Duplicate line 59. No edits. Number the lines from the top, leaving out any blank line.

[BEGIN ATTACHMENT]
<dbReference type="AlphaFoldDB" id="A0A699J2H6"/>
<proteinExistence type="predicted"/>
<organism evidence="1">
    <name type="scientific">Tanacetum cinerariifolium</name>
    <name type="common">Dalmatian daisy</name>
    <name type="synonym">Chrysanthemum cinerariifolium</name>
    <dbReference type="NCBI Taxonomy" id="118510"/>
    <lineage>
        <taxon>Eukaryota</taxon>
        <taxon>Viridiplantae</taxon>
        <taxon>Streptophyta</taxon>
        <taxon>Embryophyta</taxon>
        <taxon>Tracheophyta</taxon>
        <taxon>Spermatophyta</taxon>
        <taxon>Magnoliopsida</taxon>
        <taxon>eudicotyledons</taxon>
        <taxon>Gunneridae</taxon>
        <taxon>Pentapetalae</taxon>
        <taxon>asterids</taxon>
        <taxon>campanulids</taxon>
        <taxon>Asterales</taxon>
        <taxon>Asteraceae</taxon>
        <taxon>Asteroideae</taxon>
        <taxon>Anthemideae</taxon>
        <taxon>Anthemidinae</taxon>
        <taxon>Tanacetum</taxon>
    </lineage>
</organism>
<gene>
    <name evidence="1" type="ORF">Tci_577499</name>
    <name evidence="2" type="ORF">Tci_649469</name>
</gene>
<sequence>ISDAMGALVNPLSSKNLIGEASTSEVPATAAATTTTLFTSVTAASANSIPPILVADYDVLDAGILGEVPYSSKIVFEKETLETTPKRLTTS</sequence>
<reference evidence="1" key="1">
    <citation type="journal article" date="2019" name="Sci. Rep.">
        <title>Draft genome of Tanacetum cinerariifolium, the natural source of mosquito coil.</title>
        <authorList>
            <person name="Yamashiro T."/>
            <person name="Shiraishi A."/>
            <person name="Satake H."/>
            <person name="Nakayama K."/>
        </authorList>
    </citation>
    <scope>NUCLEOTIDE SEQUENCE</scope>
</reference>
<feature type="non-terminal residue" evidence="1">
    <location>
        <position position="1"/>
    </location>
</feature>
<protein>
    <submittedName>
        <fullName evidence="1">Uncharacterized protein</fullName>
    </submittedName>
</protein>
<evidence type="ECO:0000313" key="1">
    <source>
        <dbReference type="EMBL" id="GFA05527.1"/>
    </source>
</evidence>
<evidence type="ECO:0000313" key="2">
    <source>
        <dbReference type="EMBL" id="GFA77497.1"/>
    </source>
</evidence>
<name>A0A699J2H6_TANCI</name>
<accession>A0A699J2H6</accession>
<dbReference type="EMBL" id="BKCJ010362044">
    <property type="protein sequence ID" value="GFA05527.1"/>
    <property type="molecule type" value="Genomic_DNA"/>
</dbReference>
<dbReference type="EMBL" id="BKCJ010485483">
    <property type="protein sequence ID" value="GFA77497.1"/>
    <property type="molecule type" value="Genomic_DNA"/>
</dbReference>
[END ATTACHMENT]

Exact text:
    </source>